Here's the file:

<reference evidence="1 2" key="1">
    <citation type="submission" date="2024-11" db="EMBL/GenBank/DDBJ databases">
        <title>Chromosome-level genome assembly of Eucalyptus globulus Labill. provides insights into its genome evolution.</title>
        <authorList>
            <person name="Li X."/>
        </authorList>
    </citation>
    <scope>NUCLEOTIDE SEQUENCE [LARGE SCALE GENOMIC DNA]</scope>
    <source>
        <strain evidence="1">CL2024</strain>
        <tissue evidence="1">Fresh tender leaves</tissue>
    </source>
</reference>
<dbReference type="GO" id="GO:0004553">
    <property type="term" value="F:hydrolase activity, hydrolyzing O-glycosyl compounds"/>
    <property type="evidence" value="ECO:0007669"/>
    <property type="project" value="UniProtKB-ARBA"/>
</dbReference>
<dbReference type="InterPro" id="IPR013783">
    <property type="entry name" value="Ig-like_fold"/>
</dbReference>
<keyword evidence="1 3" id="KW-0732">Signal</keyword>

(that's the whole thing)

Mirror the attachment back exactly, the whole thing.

<reference evidence="1 2" key="1">
    <citation type="submission" date="2024-11" db="EMBL/GenBank/DDBJ databases">
        <title>Chromosome-level genome assembly of Eucalyptus globulus Labill. provides insights into its genome evolution.</title>
        <authorList>
            <person name="Li X."/>
        </authorList>
    </citation>
    <scope>NUCLEOTIDE SEQUENCE [LARGE SCALE GENOMIC DNA]</scope>
    <source>
        <strain evidence="1">CL2024</strain>
        <tissue evidence="1">Fresh tender leaves</tissue>
    </source>
</reference>
<dbReference type="GO" id="GO:0004553">
    <property type="term" value="F:hydrolase activity, hydrolyzing O-glycosyl compounds"/>
    <property type="evidence" value="ECO:0007669"/>
    <property type="project" value="UniProtKB-ARBA"/>
</dbReference>
<dbReference type="InterPro" id="IPR013783">
    <property type="entry name" value="Ig-like_fold"/>
</dbReference>
<keyword evidence="1 3" id="KW-0732">Signal</keyword>